29. Extra boxes that are taking up space

30.  Electronics to recycle

 

That’s our round up for this month! Now you are in the decluttering habit! Make this last by taking one category a day to the next step, whether it’s to donate, sell, gift, or trash.  It’s keeping items leaving your home or office that makes for a better organized home or office.

 

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30 Things to Declutter in 30 days this Fall

30 things to declutter in 30 days fall edition

 

Fall is here and we jump back into school, routines and holidays.  We want to be efficient because we have a lot on our plates at this time of year. Some of these items should be donated, some put in the trash or shared with others.   You want to clear clutter because the holidays are coming!

  1. Junk mail
  2. Expired coupons
  3. Summer or spring catalogs
  4. Bag of single socks
  5. Excess shopping bags
  6. Instruction manuals for items you no longer own
  7. Extra pens or pencils
  8. Old cosmetics
  9. Magazines over 6 months old
  10. Expired medicine
  11. Extra boxes
  12. Broken holiday ornaments
  13. Broken cups, plates or dishes
  14. Last set of technology, including devices and phones
  15. Old coats you have replaced with something more contemporary
  16. Old sweaters you haven’t worn in 2 years
  17. Scarves that don’t match any attire
  18. Games with missing pieces
  19. Half used coloring or game books
  20. Earrings without a match
  21. Book you won’t read again
  22. Night stand drawers
  23. Broken small appliances
  24. Pantry shelves and expired food
  25. Landing strip and entry
  26. Shoes that are uncomfortable
  27. Underwear with holes
  28. Extra bedding
  29. Unused hair care or toiletries
  30. Anything that does not have a home.

Now that you are in the decluttering groove, it’s a great habit to continue each day to release one item into the universe to bless others.

 

Organizing a Home Inventory

 

Organizing a home inventory

 

 

Watching all the devastation on television, we are reminded of the necessity of organizing a home inventory.  Even though September is annual National Preparedness Month, organizing a home inventory may be the last thing we do as homeowners.  Those of us who recently suffered flooding may be required to have a home inventory for insurance and tax purposes now.  This can be a time consuming and difficult. Here’s how organizing your home inventory makes a difference for you.

 

Check your insurance coverage first

There are different options for home insurance coverage.  Check your policy for coverage of your home, especially to determine what is covered and how it is covered.  Your policy could be cash value where you begin with receiving cash/check for the existing value of your items.  Or your policy could be replacement value, where you receive a check to replace the items at the current cost. Check to be sure what type of policy you have.  Check coverage on big ticket items, such as jewelry, art and collectibles which may have increased in value and require additional coverage from your standard homeowners insurance policy.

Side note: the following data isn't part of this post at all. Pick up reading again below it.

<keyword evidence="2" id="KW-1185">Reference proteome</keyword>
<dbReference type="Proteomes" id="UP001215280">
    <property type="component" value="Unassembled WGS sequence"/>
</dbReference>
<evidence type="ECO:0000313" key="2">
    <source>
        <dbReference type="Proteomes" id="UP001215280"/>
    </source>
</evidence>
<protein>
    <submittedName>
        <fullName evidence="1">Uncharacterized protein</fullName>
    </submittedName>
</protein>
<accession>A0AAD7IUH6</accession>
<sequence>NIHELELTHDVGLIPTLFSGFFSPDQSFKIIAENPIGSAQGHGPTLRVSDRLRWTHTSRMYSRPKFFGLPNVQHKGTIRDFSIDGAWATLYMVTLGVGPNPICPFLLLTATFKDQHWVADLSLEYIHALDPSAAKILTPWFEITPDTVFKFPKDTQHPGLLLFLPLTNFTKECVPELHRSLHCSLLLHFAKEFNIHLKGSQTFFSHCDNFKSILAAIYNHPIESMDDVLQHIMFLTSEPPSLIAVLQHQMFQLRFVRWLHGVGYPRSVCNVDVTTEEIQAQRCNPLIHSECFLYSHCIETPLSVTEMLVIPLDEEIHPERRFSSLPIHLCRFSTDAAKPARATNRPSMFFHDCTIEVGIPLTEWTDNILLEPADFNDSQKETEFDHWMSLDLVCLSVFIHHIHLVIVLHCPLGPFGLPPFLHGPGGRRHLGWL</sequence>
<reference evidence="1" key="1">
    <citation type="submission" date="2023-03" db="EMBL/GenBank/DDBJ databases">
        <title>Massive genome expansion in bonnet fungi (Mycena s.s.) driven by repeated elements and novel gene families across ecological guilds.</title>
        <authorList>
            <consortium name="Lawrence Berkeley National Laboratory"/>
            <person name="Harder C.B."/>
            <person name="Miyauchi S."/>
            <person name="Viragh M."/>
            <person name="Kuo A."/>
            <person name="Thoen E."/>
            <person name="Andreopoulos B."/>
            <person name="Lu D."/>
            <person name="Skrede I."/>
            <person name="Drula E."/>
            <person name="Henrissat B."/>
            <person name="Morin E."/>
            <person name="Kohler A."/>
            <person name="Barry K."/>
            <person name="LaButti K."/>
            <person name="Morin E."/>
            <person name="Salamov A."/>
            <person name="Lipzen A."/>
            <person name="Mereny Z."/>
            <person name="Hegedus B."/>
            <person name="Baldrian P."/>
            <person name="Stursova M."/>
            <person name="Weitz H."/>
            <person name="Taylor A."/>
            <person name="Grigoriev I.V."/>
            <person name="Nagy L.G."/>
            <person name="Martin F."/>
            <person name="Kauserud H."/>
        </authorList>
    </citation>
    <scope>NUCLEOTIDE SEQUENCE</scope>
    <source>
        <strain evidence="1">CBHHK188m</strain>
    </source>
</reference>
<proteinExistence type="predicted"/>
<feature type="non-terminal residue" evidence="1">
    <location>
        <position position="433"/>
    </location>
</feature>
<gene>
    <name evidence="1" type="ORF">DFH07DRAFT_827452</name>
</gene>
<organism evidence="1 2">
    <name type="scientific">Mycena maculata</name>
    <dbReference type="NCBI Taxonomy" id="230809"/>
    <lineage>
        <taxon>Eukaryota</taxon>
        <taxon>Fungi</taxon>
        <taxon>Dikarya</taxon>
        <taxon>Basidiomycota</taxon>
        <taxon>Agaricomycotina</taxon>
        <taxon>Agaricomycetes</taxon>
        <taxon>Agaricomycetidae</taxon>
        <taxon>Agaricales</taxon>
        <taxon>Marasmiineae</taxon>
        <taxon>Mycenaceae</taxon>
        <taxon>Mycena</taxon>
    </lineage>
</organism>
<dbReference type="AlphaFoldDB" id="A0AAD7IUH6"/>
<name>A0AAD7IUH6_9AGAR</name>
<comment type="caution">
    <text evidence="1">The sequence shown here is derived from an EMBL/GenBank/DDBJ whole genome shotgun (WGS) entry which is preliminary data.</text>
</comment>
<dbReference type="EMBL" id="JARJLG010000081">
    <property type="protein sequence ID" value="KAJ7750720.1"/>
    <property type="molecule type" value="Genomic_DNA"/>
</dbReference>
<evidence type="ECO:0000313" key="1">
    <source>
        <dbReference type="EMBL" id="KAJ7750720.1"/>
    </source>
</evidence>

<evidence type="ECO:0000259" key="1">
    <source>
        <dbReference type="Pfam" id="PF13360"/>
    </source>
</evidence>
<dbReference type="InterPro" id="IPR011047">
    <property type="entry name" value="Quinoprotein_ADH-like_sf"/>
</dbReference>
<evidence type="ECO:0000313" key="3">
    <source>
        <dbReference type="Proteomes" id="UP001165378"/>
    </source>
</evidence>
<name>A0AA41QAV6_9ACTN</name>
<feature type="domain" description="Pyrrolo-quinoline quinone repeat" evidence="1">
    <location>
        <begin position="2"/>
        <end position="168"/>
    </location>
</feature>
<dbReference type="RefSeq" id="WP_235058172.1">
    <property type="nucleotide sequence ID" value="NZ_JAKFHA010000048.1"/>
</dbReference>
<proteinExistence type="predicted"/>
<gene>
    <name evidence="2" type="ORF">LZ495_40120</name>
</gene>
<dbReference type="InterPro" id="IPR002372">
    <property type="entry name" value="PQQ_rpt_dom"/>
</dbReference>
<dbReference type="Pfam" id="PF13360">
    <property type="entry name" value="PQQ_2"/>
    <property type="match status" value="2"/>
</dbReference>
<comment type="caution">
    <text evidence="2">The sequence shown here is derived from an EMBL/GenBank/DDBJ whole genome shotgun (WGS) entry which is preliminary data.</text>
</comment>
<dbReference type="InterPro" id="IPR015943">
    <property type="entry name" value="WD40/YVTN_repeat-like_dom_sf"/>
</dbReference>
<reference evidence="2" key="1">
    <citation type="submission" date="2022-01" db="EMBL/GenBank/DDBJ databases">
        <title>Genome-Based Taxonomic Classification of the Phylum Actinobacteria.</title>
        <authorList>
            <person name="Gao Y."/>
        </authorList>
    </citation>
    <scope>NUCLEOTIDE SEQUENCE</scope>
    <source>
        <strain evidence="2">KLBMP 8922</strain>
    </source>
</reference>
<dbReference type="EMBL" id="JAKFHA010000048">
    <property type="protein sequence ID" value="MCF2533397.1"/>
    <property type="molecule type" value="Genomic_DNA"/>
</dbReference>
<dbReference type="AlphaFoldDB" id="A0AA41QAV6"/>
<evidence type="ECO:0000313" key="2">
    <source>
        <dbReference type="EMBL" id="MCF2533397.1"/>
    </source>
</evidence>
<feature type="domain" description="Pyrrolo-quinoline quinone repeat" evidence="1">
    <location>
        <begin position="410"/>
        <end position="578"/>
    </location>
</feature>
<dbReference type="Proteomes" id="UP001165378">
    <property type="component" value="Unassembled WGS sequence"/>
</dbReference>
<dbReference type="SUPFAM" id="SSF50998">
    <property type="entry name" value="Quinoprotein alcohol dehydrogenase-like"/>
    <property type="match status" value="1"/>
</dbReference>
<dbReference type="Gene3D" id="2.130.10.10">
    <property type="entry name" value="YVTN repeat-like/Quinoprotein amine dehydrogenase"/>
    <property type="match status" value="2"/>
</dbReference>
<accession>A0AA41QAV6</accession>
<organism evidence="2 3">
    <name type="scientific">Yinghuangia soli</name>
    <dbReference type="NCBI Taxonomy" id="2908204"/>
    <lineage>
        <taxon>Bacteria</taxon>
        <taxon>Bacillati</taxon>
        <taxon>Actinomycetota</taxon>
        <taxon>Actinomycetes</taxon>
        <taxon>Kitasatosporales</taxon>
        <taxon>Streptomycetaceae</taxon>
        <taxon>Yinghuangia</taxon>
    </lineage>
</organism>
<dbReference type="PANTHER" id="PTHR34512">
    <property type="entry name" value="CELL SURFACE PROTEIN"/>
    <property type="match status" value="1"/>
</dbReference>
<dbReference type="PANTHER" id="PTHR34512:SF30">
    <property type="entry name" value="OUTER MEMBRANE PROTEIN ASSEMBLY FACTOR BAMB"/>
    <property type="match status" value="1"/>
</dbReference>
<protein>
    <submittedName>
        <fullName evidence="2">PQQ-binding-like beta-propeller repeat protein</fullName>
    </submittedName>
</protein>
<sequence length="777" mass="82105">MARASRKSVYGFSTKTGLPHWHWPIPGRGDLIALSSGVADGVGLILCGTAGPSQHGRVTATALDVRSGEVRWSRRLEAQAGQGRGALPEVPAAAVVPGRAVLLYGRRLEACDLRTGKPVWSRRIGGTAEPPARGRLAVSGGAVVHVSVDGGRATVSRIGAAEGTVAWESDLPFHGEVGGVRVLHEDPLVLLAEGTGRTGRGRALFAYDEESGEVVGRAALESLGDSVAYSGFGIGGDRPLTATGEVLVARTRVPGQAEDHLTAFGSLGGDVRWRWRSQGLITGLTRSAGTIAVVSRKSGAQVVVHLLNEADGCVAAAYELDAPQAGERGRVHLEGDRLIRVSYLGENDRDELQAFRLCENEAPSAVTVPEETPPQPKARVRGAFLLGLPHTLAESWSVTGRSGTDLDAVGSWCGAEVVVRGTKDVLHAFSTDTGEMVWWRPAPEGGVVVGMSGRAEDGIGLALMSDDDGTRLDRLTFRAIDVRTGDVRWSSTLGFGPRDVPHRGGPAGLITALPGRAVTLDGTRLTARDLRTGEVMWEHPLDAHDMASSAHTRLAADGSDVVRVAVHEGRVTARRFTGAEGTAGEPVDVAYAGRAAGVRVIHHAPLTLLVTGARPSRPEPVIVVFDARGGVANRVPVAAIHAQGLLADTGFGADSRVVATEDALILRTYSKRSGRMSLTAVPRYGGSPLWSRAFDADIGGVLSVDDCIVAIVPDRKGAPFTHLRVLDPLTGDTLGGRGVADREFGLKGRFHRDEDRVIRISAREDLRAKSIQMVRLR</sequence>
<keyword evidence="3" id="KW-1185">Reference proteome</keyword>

Inventory of your home and contents

An inventory, or list, of all the items in your home is required to be compensated.  There are several ways to do this.  Create a video of your home and it’s contents, talking through the names and details of the items.  Copy the video and place one at your house and another someone else’s house. Keep a file folder for receipts of major purchases. (My clients have these separated by electronics, furniture, appliances, and jewelry. Be sure these have a date to help you with cash value. Your receipts can be digitally as well. You can use an online inventory called HomeZada.  HomeZada helps you manage the process of creating the inventory by room.

 

Here’s what to be sure to include:

  • Description of the item ( Star Furniture love seat sofa or Pottery Barn sofa)
  • Where you purchased item (Macy’s, Best Buy)
  • Original price (if you have the receipt you can scan and attach it)
  • Make and model, or serial number if available
  • Purchase date (helps with depreciation, by year)
  • Estimated value

 

Organizing your vital documents

This might be where you are most organized!  Many of us have a safe or a waterproof grab and go box. Here’s a list of what should be a part of your vital documents. You can also keep these documents digitally on Evernote or save them on a flash or external hard drive in your waterproof box or safe. Be sure to use strong password for your Evernote account.

 

In Case of Loss

Through the devastation of the flood, I have learned of several important parts of inventories.  Not only is it important to have an inventory and keep it up to date, it’s also important to have the video or pictures of what your home looked like before. That is needed for your insurance company. If possible, keep two copies of your photos and inventory with one stored offsite.